Translator: Simon Beugekian, 13/12/21 (Last modified 13/12/21)
The memory objects and materials presented on this page were collected and catalogued during Houshamadyan’s workshops in Thessaloniki on November 13 and 14, 2021.
This page was prepared collaboratively with the “Armenika” periodical of Athens and the Thessaloniki chapter of the Hamazkayin Cultural Association. Houshamadyan’s workshops were made possible thanks to the support of EVZ Foundation, Germany.
The materials presented on this page were provided to us by Edwin Zambaktsian/Zambakdjian and his wife, Maida Zambaktsian/Zambakdjian (nee Terzian). Most of these materials concern the history of the Terzian family (Maida’s family), but some also shed light on the history of Edwin’s family, the Zambakdjians.
The Terzian family originally hailed from Bigha/Biga, and later moved to the nearby city of Rodosto/Tekirdagh. Among the family’s ancestors were Hagop and Anna Terzian, who had three children: Giragos (1875-1926), Apraham, and Nounia, all born in Bigha. Giragos later married Azniv Kirazian (1888-1968) in Rodosto. They had four children, all born in Rodosto: Hagop (1914-1996), Aghavni, Bedros (1922-1944), and Zohrab (1920-1990). Azniv was born in the town of Chorlou, near Rodosto. She was the daughter of Bedros, killed in 1915, and Hripsime (nee Dishlian). The Kirazian family tree is provided on this page. Hripsime Dishlian (1862-1947) was the daughter of Garabed and Prapion Dishlian. Aside from Hripsime, the couple had five other children, all born in Chorlou: Anna, Christine, Sarkis, Mikayel, and Arakel.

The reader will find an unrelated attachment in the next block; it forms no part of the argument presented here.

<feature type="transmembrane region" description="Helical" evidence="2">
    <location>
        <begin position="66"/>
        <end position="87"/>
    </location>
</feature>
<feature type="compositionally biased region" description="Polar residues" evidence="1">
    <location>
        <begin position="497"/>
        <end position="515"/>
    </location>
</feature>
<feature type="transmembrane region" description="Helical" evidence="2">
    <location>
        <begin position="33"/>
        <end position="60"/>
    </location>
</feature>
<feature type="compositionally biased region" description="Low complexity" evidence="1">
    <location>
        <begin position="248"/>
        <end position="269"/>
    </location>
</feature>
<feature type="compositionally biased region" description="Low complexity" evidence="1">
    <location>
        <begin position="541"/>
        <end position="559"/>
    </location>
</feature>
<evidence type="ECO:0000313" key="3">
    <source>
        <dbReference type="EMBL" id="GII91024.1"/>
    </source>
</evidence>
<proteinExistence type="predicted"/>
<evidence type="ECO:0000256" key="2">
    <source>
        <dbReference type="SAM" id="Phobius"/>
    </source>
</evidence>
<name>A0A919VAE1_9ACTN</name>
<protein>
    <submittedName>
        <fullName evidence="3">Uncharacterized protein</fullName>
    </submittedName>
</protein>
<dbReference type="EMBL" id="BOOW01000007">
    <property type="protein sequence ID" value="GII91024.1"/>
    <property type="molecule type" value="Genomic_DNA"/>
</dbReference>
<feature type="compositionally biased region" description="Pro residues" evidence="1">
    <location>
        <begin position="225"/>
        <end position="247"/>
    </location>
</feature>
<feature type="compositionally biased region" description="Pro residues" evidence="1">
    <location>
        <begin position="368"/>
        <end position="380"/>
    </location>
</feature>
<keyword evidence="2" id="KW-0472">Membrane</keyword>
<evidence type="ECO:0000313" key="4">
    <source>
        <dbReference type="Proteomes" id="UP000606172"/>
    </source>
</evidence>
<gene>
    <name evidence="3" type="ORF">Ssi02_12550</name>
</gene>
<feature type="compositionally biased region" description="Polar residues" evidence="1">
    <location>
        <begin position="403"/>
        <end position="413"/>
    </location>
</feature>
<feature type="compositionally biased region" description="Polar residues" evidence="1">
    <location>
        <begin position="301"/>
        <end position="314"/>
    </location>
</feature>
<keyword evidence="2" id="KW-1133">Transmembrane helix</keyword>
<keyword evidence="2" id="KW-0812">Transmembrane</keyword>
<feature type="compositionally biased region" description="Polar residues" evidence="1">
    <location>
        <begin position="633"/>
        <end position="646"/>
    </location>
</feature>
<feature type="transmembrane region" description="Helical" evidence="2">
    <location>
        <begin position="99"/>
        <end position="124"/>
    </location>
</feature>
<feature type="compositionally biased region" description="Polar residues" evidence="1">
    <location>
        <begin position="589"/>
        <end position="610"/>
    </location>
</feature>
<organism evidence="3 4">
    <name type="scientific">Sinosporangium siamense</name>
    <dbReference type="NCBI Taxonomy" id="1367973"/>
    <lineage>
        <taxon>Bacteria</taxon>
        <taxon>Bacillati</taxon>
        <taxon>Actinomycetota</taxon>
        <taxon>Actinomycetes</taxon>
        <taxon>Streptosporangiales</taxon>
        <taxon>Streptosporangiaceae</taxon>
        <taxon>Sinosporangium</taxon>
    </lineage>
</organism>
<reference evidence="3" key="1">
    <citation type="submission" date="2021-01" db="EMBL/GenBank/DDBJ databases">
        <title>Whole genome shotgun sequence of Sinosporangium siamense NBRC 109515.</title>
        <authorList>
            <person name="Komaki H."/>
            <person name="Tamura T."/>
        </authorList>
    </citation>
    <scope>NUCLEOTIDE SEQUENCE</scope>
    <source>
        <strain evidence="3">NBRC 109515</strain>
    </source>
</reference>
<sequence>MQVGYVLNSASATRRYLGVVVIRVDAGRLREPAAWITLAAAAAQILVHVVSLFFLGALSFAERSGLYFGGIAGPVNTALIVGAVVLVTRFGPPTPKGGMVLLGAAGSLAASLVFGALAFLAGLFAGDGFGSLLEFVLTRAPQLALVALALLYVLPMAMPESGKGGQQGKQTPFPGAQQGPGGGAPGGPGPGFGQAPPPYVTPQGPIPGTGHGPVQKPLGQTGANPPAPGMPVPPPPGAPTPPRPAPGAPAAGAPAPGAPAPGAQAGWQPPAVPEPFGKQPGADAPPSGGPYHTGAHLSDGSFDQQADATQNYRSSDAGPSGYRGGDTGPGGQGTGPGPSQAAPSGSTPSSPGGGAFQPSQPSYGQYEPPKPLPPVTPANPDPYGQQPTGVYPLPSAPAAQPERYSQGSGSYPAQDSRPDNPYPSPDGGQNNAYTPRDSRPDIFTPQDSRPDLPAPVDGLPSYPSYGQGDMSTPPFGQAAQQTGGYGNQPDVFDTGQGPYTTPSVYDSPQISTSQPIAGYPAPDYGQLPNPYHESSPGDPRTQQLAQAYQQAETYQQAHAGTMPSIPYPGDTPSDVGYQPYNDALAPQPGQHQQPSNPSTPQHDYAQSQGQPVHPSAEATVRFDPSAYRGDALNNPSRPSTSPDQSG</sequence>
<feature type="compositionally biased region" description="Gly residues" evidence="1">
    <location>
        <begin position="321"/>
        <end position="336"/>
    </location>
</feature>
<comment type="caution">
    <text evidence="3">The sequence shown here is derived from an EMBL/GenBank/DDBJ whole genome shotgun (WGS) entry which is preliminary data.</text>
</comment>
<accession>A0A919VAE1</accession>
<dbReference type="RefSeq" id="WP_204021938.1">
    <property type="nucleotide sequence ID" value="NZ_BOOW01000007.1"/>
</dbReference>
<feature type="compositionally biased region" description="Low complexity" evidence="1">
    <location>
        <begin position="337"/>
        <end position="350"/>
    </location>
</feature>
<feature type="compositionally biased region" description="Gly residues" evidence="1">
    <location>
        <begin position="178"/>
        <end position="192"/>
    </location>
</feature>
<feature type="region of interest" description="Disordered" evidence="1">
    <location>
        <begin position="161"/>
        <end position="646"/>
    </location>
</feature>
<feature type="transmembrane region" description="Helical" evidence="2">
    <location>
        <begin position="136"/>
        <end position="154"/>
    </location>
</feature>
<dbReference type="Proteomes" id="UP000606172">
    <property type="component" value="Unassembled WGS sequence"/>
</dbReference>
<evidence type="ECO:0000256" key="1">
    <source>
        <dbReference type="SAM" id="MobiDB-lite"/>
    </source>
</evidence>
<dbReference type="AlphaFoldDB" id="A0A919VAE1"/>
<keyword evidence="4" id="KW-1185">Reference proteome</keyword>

In 1922, after the defeat of the Greek army and the occupation of Smyrna by Turkish forces, the Armenians and Greeks of Rodosto left their native land and sought shelter in Greece. The Terzian family walked from Rodosto to the Greek border. Initially, they settled down in the northern Greek city of Alexandroupoli (which had been renamed Dedeaghach while under Ottoman occupation). Later, they moved to Komotini and Xanthi, in the same region, and eventually to Thessaloniki.
In the 1930s, Azniv and Giragos’s son, Hagop Terzian, worked as a cobbler. He was employed in Mardiros Balabanian’s shoe factory. He married Hripsime/Rosa, Mardiros’s daughter, and they had two sons, Arman/Armen and Mardig/Mardiros; and a daughter, Maida, who shared the story of the family with us.
Mardiros Balabanian (1871-1942) was married to Gyulizar Boyadjian (1898-1962). The couple had two daughters: Ebrouhi (born in 1921) and Hripsime/Rosa (1919-1991). Mardiros Balabanian was the son of Garabed and Ebrouhi, both from Afyonkarahisar. Gyulizar Boyadjian’s family also hailed from the same city. The Boyadjian family tree is provided on this page. Giragos’s first wife was killed when a Turkish mob attacked the Armenian church of Afyonkarahisar and set fire to it, killing the worshippers gathered inside. We were not able to determine whether this event occurred in 1915 or earlier. Gyulizar was then married off to Mardiros, despite the fact that she was much younger than him. During the Genocide, the family was deported towards Aleppo. After the end of the First World War, the survivors returned to Afyonkarahisar. They remained there until 1922, when they fled the advancing Turkish armies and settled down in Greece. In addition to Rosa and Ebrouhi, Mardiros and Gyulizar also had an adopted son, Apig, who later died in Vienna.
The Balabanian family in Thessaloniki. Left to right: Gyulizar (nee Boyadian), Ebrouhi, Mardiros (seated), Apig, and Hripsime/Rosa.